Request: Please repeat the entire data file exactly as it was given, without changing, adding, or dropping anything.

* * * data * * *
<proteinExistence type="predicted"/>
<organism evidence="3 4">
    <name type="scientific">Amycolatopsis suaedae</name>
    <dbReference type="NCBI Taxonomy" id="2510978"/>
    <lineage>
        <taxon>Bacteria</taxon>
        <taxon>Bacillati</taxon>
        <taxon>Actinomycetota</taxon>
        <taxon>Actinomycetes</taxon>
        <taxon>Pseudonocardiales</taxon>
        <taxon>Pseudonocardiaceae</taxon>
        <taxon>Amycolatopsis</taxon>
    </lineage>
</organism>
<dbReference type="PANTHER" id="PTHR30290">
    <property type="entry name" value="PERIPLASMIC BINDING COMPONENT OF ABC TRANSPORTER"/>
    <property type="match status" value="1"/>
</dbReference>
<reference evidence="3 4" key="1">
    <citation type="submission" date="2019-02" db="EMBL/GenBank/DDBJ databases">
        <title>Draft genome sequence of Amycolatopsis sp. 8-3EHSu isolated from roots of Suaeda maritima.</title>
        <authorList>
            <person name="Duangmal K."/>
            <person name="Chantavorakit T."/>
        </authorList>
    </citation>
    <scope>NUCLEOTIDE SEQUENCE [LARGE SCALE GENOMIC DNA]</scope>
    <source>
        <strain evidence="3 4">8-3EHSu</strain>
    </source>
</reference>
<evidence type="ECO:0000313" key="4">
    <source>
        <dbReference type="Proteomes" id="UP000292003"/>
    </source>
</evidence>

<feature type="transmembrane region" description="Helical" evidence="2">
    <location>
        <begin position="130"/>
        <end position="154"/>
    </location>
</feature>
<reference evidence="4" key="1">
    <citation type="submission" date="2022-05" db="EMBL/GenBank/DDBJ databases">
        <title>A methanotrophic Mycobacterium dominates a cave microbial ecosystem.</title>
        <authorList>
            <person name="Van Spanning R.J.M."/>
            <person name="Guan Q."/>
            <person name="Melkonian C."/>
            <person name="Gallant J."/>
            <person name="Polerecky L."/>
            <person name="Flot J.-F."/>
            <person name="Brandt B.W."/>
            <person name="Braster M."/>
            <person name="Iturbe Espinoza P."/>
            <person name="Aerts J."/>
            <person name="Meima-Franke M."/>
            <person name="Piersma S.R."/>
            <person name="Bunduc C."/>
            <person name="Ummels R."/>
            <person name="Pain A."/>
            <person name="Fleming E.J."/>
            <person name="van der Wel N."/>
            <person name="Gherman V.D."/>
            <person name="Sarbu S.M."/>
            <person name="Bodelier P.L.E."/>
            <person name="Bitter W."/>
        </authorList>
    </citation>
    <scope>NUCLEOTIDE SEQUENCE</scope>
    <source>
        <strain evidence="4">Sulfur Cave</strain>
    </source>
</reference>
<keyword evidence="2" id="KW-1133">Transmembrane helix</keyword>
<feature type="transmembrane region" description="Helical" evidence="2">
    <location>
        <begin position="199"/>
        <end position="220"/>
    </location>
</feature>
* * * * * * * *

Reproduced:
<proteinExistence type="predicted"/>
<organism evidence="3 4">
    <name type="scientific">Amycolatopsis suaedae</name>
    <dbReference type="NCBI Taxonomy" id="2510978"/>
    <lineage>
        <taxon>Bacteria</taxon>
        <taxon>Bacillati</taxon>
        <taxon>Actinomycetota</taxon>
        <taxon>Actinomycetes</taxon>
        <taxon>Pseudonocardiales</taxon>
        <taxon>Pseudonocardiaceae</taxon>
        <taxon>Amycolatopsis</taxon>
    </lineage>
</organism>
<dbReference type="PANTHER" id="PTHR30290">
    <property type="entry name" value="PERIPLASMIC BINDING COMPONENT OF ABC TRANSPORTER"/>
    <property type="match status" value="1"/>
</dbReference>
<reference evidence="3 4" key="1">
    <citation type="submission" date="2019-02" db="EMBL/GenBank/DDBJ databases">
        <title>Draft genome sequence of Amycolatopsis sp. 8-3EHSu isolated from roots of Suaeda maritima.</title>
        <authorList>
            <person name="Duangmal K."/>
            <person name="Chantavorakit T."/>
        </authorList>
    </citation>
    <scope>NUCLEOTIDE SEQUENCE [LARGE SCALE GENOMIC DNA]</scope>
    <source>
        <strain evidence="3 4">8-3EHSu</strain>
    </source>
</reference>
<evidence type="ECO:0000313" key="4">
    <source>
        <dbReference type="Proteomes" id="UP000292003"/>
    </source>
</evidence>

<feature type="transmembrane region" description="Helical" evidence="2">
    <location>
        <begin position="130"/>
        <end position="154"/>
    </location>
</feature>
<reference evidence="4" key="1">
    <citation type="submission" date="2022-05" db="EMBL/GenBank/DDBJ databases">
        <title>A methanotrophic Mycobacterium dominates a cave microbial ecosystem.</title>
        <authorList>
            <person name="Van Spanning R.J.M."/>
            <person name="Guan Q."/>
            <person name="Melkonian C."/>
            <person name="Gallant J."/>
            <person name="Polerecky L."/>
            <person name="Flot J.-F."/>
            <person name="Brandt B.W."/>
            <person name="Braster M."/>
            <person name="Iturbe Espinoza P."/>
            <person name="Aerts J."/>
            <person name="Meima-Franke M."/>
            <person name="Piersma S.R."/>
            <person name="Bunduc C."/>
            <person name="Ummels R."/>
            <person name="Pain A."/>
            <person name="Fleming E.J."/>
            <person name="van der Wel N."/>
            <person name="Gherman V.D."/>
            <person name="Sarbu S.M."/>
            <person name="Bodelier P.L.E."/>
            <person name="Bitter W."/>
        </authorList>
    </citation>
    <scope>NUCLEOTIDE SEQUENCE</scope>
    <source>
        <strain evidence="4">Sulfur Cave</strain>
    </source>
</reference>
<keyword evidence="2" id="KW-1133">Transmembrane helix</keyword>
<feature type="transmembrane region" description="Helical" evidence="2">
    <location>
        <begin position="199"/>
        <end position="220"/>
    </location>
</feature>